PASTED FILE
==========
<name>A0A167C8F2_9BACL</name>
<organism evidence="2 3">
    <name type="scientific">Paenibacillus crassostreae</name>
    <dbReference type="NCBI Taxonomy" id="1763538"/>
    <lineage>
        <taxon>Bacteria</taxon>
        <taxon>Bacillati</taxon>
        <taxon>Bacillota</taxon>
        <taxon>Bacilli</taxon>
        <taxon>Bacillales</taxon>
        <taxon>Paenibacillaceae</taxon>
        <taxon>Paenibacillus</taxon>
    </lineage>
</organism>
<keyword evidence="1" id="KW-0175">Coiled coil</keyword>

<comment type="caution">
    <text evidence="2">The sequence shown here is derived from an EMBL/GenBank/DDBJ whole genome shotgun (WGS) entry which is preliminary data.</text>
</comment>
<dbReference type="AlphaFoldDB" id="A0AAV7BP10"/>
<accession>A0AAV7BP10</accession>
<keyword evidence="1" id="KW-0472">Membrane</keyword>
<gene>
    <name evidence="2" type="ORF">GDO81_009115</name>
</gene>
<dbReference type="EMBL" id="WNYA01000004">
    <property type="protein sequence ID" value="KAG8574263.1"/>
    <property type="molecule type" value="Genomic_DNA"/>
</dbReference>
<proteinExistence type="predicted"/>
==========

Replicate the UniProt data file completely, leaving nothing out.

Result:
<name>A0A167C8F2_9BACL</name>
<organism evidence="2 3">
    <name type="scientific">Paenibacillus crassostreae</name>
    <dbReference type="NCBI Taxonomy" id="1763538"/>
    <lineage>
        <taxon>Bacteria</taxon>
        <taxon>Bacillati</taxon>
        <taxon>Bacillota</taxon>
        <taxon>Bacilli</taxon>
        <taxon>Bacillales</taxon>
        <taxon>Paenibacillaceae</taxon>
        <taxon>Paenibacillus</taxon>
    </lineage>
</organism>
<keyword evidence="1" id="KW-0175">Coiled coil</keyword>

<comment type="caution">
    <text evidence="2">The sequence shown here is derived from an EMBL/GenBank/DDBJ whole genome shotgun (WGS) entry which is preliminary data.</text>
</comment>
<dbReference type="AlphaFoldDB" id="A0AAV7BP10"/>
<accession>A0AAV7BP10</accession>
<keyword evidence="1" id="KW-0472">Membrane</keyword>
<gene>
    <name evidence="2" type="ORF">GDO81_009115</name>
</gene>
<dbReference type="EMBL" id="WNYA01000004">
    <property type="protein sequence ID" value="KAG8574263.1"/>
    <property type="molecule type" value="Genomic_DNA"/>
</dbReference>
<proteinExistence type="predicted"/>